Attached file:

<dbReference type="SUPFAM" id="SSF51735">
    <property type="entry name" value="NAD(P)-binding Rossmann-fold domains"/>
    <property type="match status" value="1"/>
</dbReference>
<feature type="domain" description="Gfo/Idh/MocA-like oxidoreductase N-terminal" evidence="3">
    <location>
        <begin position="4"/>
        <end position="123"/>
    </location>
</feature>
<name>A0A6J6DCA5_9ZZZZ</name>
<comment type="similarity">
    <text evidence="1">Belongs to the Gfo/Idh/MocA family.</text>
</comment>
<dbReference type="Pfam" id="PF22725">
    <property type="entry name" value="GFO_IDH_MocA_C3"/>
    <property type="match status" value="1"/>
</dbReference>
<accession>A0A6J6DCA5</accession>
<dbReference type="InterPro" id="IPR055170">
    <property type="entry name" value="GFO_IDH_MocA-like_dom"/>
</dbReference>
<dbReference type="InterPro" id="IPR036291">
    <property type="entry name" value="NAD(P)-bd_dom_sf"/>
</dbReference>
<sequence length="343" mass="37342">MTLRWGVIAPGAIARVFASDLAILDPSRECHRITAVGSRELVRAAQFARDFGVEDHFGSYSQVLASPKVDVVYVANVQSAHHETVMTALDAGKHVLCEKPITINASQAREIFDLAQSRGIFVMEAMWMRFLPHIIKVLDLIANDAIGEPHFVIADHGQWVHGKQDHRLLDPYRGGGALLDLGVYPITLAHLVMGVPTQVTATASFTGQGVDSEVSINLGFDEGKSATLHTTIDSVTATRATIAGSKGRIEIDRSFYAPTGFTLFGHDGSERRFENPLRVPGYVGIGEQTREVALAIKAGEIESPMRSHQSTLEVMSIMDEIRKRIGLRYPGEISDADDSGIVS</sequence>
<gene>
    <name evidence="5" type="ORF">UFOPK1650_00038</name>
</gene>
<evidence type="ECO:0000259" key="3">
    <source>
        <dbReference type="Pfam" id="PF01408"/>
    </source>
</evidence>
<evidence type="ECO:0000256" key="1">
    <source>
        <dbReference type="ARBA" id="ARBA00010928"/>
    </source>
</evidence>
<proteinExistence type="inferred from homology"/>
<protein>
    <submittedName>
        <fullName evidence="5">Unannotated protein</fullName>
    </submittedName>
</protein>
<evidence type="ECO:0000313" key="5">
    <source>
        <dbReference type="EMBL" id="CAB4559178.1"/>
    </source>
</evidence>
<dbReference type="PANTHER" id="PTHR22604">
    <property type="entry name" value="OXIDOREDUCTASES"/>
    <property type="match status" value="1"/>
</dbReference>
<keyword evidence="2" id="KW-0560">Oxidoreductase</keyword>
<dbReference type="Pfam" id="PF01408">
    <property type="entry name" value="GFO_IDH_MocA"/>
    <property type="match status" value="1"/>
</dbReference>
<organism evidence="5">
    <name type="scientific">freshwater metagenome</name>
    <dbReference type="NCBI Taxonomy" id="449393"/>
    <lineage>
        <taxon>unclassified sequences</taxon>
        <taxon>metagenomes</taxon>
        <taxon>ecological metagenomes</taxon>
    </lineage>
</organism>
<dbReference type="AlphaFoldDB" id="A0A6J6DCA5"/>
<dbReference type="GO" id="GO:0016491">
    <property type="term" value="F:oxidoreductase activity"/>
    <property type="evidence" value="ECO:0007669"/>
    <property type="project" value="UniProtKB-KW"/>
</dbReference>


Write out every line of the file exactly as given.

<dbReference type="SUPFAM" id="SSF51735">
    <property type="entry name" value="NAD(P)-binding Rossmann-fold domains"/>
    <property type="match status" value="1"/>
</dbReference>
<feature type="domain" description="Gfo/Idh/MocA-like oxidoreductase N-terminal" evidence="3">
    <location>
        <begin position="4"/>
        <end position="123"/>
    </location>
</feature>
<name>A0A6J6DCA5_9ZZZZ</name>
<comment type="similarity">
    <text evidence="1">Belongs to the Gfo/Idh/MocA family.</text>
</comment>
<dbReference type="Pfam" id="PF22725">
    <property type="entry name" value="GFO_IDH_MocA_C3"/>
    <property type="match status" value="1"/>
</dbReference>
<accession>A0A6J6DCA5</accession>
<dbReference type="InterPro" id="IPR055170">
    <property type="entry name" value="GFO_IDH_MocA-like_dom"/>
</dbReference>
<dbReference type="InterPro" id="IPR036291">
    <property type="entry name" value="NAD(P)-bd_dom_sf"/>
</dbReference>
<sequence length="343" mass="37342">MTLRWGVIAPGAIARVFASDLAILDPSRECHRITAVGSRELVRAAQFARDFGVEDHFGSYSQVLASPKVDVVYVANVQSAHHETVMTALDAGKHVLCEKPITINASQAREIFDLAQSRGIFVMEAMWMRFLPHIIKVLDLIANDAIGEPHFVIADHGQWVHGKQDHRLLDPYRGGGALLDLGVYPITLAHLVMGVPTQVTATASFTGQGVDSEVSINLGFDEGKSATLHTTIDSVTATRATIAGSKGRIEIDRSFYAPTGFTLFGHDGSERRFENPLRVPGYVGIGEQTREVALAIKAGEIESPMRSHQSTLEVMSIMDEIRKRIGLRYPGEISDADDSGIVS</sequence>
<gene>
    <name evidence="5" type="ORF">UFOPK1650_00038</name>
</gene>
<evidence type="ECO:0000259" key="3">
    <source>
        <dbReference type="Pfam" id="PF01408"/>
    </source>
</evidence>
<evidence type="ECO:0000256" key="1">
    <source>
        <dbReference type="ARBA" id="ARBA00010928"/>
    </source>
</evidence>
<proteinExistence type="inferred from homology"/>
<protein>
    <submittedName>
        <fullName evidence="5">Unannotated protein</fullName>
    </submittedName>
</protein>
<evidence type="ECO:0000313" key="5">
    <source>
        <dbReference type="EMBL" id="CAB4559178.1"/>
    </source>
</evidence>
<dbReference type="PANTHER" id="PTHR22604">
    <property type="entry name" value="OXIDOREDUCTASES"/>
    <property type="match status" value="1"/>
</dbReference>
<keyword evidence="2" id="KW-0560">Oxidoreductase</keyword>
<dbReference type="Pfam" id="PF01408">
    <property type="entry name" value="GFO_IDH_MocA"/>
    <property type="match status" value="1"/>
</dbReference>
<organism evidence="5">
    <name type="scientific">freshwater metagenome</name>
    <dbReference type="NCBI Taxonomy" id="449393"/>
    <lineage>
        <taxon>unclassified sequences</taxon>
        <taxon>metagenomes</taxon>
        <taxon>ecological metagenomes</taxon>
    </lineage>
</organism>
<dbReference type="AlphaFoldDB" id="A0A6J6DCA5"/>
<dbReference type="GO" id="GO:0016491">
    <property type="term" value="F:oxidoreductase activity"/>
    <property type="evidence" value="ECO:0007669"/>
    <property type="project" value="UniProtKB-KW"/>
</dbReference>